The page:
* Marcus Antonius de Dominis, Archbishop of Spalatro, in Dalmatia, and in the territory of Venice, was born at Arba, about 1561. He came to England with Mr. Bedel, in 1617, and, on professing himself a convert to the Protestant faith, was made Dean of Windsor. He was, however, persuaded by the Ambassador Gondamar, to return to Rome, and his former religion : but though the promise of a Cardinal's hat was held out to him, he was seized by the Inquisition, and died in prison, in 1625.

† A painted shield, with the titles of the Ambassador written below it, called

where he rested, or lodged, when he returned from his last Embassy into England.

Henricus Wottonius Anglo-Cantianus, Thomæ optimi viri filius natu minimus, à Serenissimo Jacobo I. Mag. Brit. Rege, in equestrem titulum adscitus, ejusdemque ter ad Rempublicam Venetam Legatus Ordinarius, semel ad Confederatarum Provinciarum Ordines in Juliacensi negotio. Bis ad Carolum Emanuel, Sabaudiæ Ducem; semel ad Unitos Superioris Germaniæ Principes in Conven*u Heilbrunensi, postremò ad Archiducem Leopoldum, Ducem Wittembergensem, Civitates Imperiales, Argentinam, Ulmamque, et ipsum Romanorum Imperatorem Ferdinandum Secundum, Legatus Extraordinarius, tandem hoc didicit,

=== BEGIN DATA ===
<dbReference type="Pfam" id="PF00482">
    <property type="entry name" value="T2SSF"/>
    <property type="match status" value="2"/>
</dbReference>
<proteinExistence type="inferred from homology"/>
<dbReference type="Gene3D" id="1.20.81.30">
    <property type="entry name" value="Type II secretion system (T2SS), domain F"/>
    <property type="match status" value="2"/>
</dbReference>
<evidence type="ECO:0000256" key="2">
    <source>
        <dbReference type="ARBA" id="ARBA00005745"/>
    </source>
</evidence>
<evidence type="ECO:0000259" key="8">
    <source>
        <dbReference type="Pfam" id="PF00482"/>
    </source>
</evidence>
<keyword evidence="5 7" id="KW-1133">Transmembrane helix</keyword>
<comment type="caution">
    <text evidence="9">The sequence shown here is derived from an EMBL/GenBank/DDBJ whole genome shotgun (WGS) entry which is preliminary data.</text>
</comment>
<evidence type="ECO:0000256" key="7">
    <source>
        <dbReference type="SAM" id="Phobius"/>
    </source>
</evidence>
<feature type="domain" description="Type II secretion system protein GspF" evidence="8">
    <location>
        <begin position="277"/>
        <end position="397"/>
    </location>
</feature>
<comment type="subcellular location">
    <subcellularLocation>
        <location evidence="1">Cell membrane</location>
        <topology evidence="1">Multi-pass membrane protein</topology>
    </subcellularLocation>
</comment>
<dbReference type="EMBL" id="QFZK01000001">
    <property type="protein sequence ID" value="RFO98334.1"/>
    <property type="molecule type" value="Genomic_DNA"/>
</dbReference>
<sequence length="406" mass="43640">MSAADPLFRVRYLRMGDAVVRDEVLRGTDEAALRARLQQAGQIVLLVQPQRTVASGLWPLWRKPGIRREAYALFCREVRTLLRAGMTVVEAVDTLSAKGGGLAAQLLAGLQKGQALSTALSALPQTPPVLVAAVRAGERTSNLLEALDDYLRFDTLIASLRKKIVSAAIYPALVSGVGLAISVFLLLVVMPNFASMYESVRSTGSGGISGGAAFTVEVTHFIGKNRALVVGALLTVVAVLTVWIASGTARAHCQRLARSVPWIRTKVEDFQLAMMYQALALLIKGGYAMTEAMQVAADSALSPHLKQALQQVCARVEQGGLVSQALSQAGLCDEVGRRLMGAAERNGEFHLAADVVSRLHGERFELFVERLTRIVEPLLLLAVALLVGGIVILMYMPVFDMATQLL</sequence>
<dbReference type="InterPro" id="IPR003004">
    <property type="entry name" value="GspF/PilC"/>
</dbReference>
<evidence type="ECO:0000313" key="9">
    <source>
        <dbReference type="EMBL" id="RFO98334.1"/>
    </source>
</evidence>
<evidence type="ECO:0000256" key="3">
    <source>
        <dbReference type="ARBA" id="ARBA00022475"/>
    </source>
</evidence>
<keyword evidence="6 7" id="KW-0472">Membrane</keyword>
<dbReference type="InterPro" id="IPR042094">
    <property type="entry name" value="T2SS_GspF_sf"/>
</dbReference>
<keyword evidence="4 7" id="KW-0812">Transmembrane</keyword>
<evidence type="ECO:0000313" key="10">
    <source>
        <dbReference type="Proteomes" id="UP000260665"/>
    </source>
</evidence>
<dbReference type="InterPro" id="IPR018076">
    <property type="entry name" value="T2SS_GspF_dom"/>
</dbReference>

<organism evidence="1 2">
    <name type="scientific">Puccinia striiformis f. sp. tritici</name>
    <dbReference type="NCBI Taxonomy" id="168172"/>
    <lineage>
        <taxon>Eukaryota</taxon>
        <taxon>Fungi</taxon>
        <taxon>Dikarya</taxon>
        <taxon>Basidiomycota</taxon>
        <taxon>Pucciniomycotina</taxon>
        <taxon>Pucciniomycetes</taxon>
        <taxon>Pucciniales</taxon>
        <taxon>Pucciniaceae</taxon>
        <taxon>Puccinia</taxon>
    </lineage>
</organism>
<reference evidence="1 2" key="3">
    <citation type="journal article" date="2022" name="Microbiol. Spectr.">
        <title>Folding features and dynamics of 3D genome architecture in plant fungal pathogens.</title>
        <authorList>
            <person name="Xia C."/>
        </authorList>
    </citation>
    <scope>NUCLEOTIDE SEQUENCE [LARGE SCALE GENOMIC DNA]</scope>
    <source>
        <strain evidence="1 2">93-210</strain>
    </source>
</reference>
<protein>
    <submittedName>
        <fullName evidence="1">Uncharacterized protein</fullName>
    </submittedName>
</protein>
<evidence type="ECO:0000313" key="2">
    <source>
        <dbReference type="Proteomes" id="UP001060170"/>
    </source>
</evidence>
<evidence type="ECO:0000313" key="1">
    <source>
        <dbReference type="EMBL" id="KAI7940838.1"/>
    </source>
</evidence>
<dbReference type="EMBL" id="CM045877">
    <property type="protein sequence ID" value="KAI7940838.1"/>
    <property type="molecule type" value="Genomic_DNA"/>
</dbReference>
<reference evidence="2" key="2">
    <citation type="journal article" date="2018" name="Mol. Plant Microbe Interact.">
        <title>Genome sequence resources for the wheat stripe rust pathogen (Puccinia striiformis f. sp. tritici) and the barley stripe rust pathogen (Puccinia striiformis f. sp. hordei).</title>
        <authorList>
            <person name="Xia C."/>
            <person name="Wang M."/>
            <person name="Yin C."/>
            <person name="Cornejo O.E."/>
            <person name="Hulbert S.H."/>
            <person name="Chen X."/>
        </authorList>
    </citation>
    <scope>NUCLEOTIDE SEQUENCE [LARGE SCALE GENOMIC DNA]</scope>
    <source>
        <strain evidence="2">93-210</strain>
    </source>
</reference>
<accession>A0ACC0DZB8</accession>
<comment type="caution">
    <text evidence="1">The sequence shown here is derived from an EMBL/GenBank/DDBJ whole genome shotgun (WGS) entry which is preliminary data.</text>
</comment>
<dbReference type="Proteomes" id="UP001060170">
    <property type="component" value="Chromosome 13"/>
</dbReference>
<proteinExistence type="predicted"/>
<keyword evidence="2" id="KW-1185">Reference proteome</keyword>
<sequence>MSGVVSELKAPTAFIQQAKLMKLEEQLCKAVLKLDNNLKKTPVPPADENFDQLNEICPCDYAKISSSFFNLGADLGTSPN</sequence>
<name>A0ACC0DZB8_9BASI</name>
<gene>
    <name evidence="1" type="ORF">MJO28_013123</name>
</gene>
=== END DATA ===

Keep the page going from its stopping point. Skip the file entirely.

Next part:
Animas fieri sapientiores quiescendo. To London he came the year before King James died ; who having, for the reward of his foreign service, promised him the reversion of an office, which was fit to be turned into present money, which he wanted, for a supply of his present necessities ; and also granted him the reversion of the Master of the Rolls place, if he outlived charitable Sir Julius Cæsar,* who then possessed it, and then grown so old that he was said to be kept alive beyond Nature's course, by the prayers of those many poor which he daily relieved.

But these were but in hope ; and his condition required a present support: for in the beginning of these employments he sold to his elder brother, the Lord Wotton, the rent-charge left by his good father; and—which is worse—was now at his return indebted to several persons, whom he was not able to satisfy, but by

a Lodging Scutcheon, was commonly hung over the door of the house in which the Envoy resided ; a custom derived probably from the ancient times of chivalry, when the knights who were to appear in a tournament suspended their arms at the windows of their dwellings.

* An eminent Civilian, descended from a very ancient Italian family, and born at Tottenham, in Middlesex, in 1557, his father being Physician to the Queens Mary and Elizabeth. He was educated at Magdalen Hall, Oxford ; but he took his D.C.L. degree at Paris. In 1563 he was made Master of the Requests, Judge of the Admiralty, and Master of St. Catherine's Hospital; King James I. knighted him, made him Chancellor of the Exchcquer, and Master of the Rolls. He died in 1636.